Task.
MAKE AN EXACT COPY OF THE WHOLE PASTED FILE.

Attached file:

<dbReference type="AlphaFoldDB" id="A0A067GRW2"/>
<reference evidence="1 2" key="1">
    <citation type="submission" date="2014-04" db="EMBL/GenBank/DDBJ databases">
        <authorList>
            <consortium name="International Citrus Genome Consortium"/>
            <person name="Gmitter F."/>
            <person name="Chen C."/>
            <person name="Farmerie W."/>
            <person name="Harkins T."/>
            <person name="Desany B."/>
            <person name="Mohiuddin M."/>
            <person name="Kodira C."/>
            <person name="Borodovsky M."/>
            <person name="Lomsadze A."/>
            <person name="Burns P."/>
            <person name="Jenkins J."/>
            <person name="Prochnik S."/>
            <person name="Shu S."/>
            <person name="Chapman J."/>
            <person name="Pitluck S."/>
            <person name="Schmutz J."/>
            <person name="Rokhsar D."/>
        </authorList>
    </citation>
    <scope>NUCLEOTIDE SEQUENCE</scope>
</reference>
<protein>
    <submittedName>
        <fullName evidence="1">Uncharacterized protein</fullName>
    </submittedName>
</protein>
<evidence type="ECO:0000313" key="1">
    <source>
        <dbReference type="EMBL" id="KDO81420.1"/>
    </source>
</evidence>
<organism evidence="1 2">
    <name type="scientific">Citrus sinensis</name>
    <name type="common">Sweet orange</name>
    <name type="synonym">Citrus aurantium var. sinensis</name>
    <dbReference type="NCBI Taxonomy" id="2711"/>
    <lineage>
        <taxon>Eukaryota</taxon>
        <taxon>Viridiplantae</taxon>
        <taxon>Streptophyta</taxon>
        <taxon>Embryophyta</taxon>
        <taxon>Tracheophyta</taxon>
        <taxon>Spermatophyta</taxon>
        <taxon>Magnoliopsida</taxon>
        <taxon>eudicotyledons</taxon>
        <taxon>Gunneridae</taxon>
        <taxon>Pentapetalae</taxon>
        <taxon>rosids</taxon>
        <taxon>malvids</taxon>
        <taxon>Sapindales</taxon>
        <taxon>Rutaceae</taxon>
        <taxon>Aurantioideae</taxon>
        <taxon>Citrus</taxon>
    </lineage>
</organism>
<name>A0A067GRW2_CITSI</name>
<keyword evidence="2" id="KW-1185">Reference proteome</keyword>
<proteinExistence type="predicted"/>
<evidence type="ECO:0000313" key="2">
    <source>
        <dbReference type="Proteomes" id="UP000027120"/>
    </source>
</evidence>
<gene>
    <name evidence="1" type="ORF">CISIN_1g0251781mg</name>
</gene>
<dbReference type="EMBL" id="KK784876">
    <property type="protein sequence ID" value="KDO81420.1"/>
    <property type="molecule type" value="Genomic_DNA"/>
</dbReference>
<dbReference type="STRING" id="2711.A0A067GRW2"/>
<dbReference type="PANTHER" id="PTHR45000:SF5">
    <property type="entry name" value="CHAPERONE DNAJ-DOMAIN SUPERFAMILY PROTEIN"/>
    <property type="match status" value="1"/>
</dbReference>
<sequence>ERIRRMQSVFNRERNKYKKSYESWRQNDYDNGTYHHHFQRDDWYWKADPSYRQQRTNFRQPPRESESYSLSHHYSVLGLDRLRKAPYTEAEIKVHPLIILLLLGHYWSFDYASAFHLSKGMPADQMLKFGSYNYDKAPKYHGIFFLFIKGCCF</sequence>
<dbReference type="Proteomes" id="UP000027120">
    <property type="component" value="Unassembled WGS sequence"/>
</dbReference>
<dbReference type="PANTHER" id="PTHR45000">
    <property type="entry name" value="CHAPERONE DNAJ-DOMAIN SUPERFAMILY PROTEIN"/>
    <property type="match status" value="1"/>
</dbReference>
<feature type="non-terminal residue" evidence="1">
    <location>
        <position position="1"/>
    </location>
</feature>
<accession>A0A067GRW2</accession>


<dbReference type="AlphaFoldDB" id="A0A067GRW2"/>
<reference evidence="1 2" key="1">
    <citation type="submission" date="2014-04" db="EMBL/GenBank/DDBJ databases">
        <authorList>
            <consortium name="International Citrus Genome Consortium"/>
            <person name="Gmitter F."/>
            <person name="Chen C."/>
            <person name="Farmerie W."/>
            <person name="Harkins T."/>
            <person name="Desany B."/>
            <person name="Mohiuddin M."/>
            <person name="Kodira C."/>
            <person name="Borodovsky M."/>
            <person name="Lomsadze A."/>
            <person name="Burns P."/>
            <person name="Jenkins J."/>
            <person name="Prochnik S."/>
            <person name="Shu S."/>
            <person name="Chapman J."/>
            <person name="Pitluck S."/>
            <person name="Schmutz J."/>
            <person name="Rokhsar D."/>
        </authorList>
    </citation>
    <scope>NUCLEOTIDE SEQUENCE</scope>
</reference>
<protein>
    <submittedName>
        <fullName evidence="1">Uncharacterized protein</fullName>
    </submittedName>
</protein>
<evidence type="ECO:0000313" key="1">
    <source>
        <dbReference type="EMBL" id="KDO81420.1"/>
    </source>
</evidence>
<organism evidence="1 2">
    <name type="scientific">Citrus sinensis</name>
    <name type="common">Sweet orange</name>
    <name type="synonym">Citrus aurantium var. sinensis</name>
    <dbReference type="NCBI Taxonomy" id="2711"/>
    <lineage>
        <taxon>Eukaryota</taxon>
        <taxon>Viridiplantae</taxon>
        <taxon>Streptophyta</taxon>
        <taxon>Embryophyta</taxon>
        <taxon>Tracheophyta</taxon>
        <taxon>Spermatophyta</taxon>
        <taxon>Magnoliopsida</taxon>
        <taxon>eudicotyledons</taxon>
        <taxon>Gunneridae</taxon>
        <taxon>Pentapetalae</taxon>
        <taxon>rosids</taxon>
        <taxon>malvids</taxon>
        <taxon>Sapindales</taxon>
        <taxon>Rutaceae</taxon>
        <taxon>Aurantioideae</taxon>
        <taxon>Citrus</taxon>
    </lineage>
</organism>
<name>A0A067GRW2_CITSI</name>
<keyword evidence="2" id="KW-1185">Reference proteome</keyword>
<proteinExistence type="predicted"/>
<evidence type="ECO:0000313" key="2">
    <source>
        <dbReference type="Proteomes" id="UP000027120"/>
    </source>
</evidence>
<gene>
    <name evidence="1" type="ORF">CISIN_1g0251781mg</name>
</gene>
<dbReference type="EMBL" id="KK784876">
    <property type="protein sequence ID" value="KDO81420.1"/>
    <property type="molecule type" value="Genomic_DNA"/>
</dbReference>
<dbReference type="STRING" id="2711.A0A067GRW2"/>
<dbReference type="PANTHER" id="PTHR45000:SF5">
    <property type="entry name" value="CHAPERONE DNAJ-DOMAIN SUPERFAMILY PROTEIN"/>
    <property type="match status" value="1"/>
</dbReference>
<sequence>ERIRRMQSVFNRERNKYKKSYESWRQNDYDNGTYHHHFQRDDWYWKADPSYRQQRTNFRQPPRESESYSLSHHYSVLGLDRLRKAPYTEAEIKVHPLIILLLLGHYWSFDYASAFHLSKGMPADQMLKFGSYNYDKAPKYHGIFFLFIKGCCF</sequence>
<dbReference type="Proteomes" id="UP000027120">
    <property type="component" value="Unassembled WGS sequence"/>
</dbReference>
<dbReference type="PANTHER" id="PTHR45000">
    <property type="entry name" value="CHAPERONE DNAJ-DOMAIN SUPERFAMILY PROTEIN"/>
    <property type="match status" value="1"/>
</dbReference>
<feature type="non-terminal residue" evidence="1">
    <location>
        <position position="1"/>
    </location>
</feature>
<accession>A0A067GRW2</accession>